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Unformatted text preview: Lecture Notes CMSC 251 Here is how you might do this. Given an undirected graph G , create a directed graph G by just replacing each undirected edge { u, v } with two directed edges, ( u, v ) and ( v, u ) . Now, every simple path in the G is a simple path in G , and vice versa. Therefore, G has a Hamiltonian cycle if and only if G does. Now, if you could develop an efficient solution to the DHC problem, you could use this algorithm and this little transformation solve the UHC problem. Here is your algorithm for solving the undirected Hamiltonian cycle problem. You take the undirected graph G , convert it to an equivalent directed graph G (by edgedoubling), and then call your (supposed) algorithm for directed Hamiltonian cycles. Whatever answer this algorithm gives, you return as the answer for the Hamiltonian cycle. UHC to DHC Reduction bool Undir_Ham_Cycle(graph G) { create digraph G’ with the same number of vertices as G for each edge {u,v} in G { add edges (u,v) and (v,u) to G’ } return Dir_Ham_Cycle(G’) } You would now have a polynomial time algorithm for UHC. Since you and your boss both agree that this is not going to happen soon, he agrees to let you off. Nonhamiltonia n Ha miltonian Figure 37: Directed Hamiltonian cycle reduction. Notice that neither problem UHC or DHC has been solved. You have just shown how to convert a solution to DHC into a solution for UHC. This is called a reduction and is central to NPcompleteness. Lecture 28: NPCompleteness and Reductions (Thursday, May 7, 1998) Read: Chapt 36, through Section 36.4. Summary: Last time we introduced a number of concepts, on the way to defining NPcompleteness. In particular, the following concepts are important. Decision Problems: are problems for which the answer is either “yes” or “no.” The classes P and NP problems are defined as classes of decision problems. P: is the class of all decisions problems that can be solved in polynomial time (that is, O ( n k ) for some constant k ). 86 Lecture Notes CMSC 251 NP: is defined to be the class of all decision problems that can be verified in polynomial time. This means that if the answer to the problem is “yes” then it is possible give some piece of information that would allow someone to verify that this is the correct answer in polynomial time. (If the answer is “no” then no such evidence need be given.) Reductions: Last time we introduced the notion of a reduction. Given two problems A and B , we say that A is polynomially reducible to B , if, given a polynomial time subroutine for B , we can use it to solve A in polynomial time. (Note: This definition differs somewhat from the definition in the text, but it is good enough for our purposes.) When this is so we will express this as A ≤ P B....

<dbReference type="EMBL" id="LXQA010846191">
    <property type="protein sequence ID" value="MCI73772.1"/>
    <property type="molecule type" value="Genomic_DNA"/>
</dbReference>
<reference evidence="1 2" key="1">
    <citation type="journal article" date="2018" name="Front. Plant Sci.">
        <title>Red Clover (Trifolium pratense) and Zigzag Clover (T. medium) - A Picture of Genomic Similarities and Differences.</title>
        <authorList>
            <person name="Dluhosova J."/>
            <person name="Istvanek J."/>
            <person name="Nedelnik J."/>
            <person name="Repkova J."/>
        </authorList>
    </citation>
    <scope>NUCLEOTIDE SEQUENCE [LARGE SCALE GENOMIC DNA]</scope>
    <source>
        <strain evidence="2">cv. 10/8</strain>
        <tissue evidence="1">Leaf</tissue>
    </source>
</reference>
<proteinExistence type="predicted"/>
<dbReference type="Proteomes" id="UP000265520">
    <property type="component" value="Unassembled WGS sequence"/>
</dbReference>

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This note was uploaded on 01/13/2012 for the course CMSC 351 taught by Professor Staff during the Fall '11 term at University of Louisville.
 Fall '11
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